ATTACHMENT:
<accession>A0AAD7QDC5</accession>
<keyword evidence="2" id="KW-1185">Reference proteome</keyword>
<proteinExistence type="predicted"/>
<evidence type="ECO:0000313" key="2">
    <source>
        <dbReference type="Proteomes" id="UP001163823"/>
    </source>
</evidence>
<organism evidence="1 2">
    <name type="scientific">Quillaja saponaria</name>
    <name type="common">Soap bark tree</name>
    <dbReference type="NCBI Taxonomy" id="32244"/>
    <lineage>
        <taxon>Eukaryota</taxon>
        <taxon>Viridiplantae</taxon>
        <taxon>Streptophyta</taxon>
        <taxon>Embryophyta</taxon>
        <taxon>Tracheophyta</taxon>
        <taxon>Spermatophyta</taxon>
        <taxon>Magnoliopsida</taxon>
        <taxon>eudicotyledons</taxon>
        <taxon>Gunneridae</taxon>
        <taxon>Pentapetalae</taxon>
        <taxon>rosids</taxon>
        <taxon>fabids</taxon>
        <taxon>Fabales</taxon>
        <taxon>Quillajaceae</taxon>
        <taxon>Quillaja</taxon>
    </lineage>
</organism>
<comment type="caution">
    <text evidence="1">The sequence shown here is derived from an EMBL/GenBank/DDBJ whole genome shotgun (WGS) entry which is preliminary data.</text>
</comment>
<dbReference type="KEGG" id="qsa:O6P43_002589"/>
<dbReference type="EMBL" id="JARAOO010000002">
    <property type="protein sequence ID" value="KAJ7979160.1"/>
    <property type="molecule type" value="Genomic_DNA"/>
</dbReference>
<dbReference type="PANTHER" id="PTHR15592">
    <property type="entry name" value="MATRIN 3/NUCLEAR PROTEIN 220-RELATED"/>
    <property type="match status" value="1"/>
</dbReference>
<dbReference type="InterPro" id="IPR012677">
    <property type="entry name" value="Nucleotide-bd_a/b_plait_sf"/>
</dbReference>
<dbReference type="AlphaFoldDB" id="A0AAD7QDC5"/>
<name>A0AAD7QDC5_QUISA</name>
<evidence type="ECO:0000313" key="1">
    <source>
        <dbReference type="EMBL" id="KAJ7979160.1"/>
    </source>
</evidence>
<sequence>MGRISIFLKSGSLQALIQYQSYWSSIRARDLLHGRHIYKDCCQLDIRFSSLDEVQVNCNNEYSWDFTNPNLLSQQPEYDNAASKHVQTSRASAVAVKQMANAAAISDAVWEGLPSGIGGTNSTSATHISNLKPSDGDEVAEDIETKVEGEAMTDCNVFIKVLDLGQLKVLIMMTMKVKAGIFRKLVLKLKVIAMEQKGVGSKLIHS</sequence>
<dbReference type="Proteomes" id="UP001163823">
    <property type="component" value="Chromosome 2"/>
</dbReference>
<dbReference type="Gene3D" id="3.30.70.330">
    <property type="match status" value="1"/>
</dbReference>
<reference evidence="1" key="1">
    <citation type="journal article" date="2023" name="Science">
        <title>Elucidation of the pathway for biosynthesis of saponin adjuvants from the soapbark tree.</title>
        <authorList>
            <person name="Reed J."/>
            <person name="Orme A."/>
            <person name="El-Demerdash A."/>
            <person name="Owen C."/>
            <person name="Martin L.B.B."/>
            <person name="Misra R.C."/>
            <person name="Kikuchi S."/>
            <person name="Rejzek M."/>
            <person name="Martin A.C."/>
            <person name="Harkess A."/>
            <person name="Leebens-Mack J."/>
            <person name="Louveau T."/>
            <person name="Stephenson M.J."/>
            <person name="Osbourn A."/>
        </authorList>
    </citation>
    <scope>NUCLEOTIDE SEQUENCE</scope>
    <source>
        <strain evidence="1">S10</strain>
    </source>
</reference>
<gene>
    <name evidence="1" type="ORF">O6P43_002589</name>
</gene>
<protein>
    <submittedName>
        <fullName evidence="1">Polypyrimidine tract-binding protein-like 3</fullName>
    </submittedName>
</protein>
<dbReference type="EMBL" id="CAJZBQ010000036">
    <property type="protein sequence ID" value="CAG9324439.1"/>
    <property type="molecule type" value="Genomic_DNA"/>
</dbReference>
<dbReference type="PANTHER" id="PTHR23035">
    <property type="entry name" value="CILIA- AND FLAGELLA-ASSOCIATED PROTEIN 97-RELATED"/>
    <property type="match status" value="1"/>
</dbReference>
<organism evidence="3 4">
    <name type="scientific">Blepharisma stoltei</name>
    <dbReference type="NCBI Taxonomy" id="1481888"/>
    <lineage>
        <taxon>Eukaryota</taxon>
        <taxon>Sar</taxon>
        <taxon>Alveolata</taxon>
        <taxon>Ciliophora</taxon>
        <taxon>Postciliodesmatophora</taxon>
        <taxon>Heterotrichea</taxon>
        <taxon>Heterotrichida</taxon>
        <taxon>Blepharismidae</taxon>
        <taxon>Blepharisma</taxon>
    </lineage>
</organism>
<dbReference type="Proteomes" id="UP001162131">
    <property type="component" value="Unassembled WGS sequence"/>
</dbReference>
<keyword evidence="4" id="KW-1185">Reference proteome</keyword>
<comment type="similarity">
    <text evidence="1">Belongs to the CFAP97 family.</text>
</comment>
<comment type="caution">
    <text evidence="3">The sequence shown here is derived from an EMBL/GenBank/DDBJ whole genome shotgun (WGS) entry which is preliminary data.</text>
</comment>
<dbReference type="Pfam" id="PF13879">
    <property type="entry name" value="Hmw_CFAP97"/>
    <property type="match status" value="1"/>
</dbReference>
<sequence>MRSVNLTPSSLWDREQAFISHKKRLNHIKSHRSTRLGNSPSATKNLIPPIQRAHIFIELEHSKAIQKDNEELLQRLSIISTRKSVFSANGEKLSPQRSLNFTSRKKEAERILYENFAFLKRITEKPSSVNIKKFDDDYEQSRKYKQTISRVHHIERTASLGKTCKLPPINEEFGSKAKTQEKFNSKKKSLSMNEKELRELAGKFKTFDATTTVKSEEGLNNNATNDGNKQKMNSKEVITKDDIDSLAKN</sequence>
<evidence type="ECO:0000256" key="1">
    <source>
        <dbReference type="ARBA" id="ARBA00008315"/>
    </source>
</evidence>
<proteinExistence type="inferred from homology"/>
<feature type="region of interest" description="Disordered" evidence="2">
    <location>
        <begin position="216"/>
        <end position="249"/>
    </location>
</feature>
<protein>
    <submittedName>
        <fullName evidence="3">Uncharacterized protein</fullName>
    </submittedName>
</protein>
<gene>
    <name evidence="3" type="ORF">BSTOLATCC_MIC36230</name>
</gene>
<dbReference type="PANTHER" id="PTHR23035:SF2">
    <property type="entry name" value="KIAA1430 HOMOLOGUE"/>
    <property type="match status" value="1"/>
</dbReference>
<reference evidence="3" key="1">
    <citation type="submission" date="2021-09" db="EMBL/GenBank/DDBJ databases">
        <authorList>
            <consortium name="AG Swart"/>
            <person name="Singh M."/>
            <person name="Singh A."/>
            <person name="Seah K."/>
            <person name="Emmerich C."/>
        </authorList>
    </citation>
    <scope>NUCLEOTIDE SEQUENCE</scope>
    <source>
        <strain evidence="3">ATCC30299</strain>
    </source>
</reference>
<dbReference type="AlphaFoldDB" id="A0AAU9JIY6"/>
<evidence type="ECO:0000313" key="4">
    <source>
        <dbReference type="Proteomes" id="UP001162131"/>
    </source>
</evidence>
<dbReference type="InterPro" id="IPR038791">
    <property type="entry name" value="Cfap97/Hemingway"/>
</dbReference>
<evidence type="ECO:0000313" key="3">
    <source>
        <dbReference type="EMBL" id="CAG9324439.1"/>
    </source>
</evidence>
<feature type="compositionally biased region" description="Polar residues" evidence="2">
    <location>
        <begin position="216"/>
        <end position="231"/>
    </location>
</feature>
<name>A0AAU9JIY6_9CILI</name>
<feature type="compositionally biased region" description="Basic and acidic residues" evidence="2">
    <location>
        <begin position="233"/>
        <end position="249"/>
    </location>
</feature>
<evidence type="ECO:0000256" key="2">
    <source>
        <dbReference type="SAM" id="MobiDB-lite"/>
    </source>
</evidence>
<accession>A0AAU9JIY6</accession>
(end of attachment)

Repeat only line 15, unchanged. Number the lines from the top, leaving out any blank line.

        <taxon>Viridiplantae</taxon>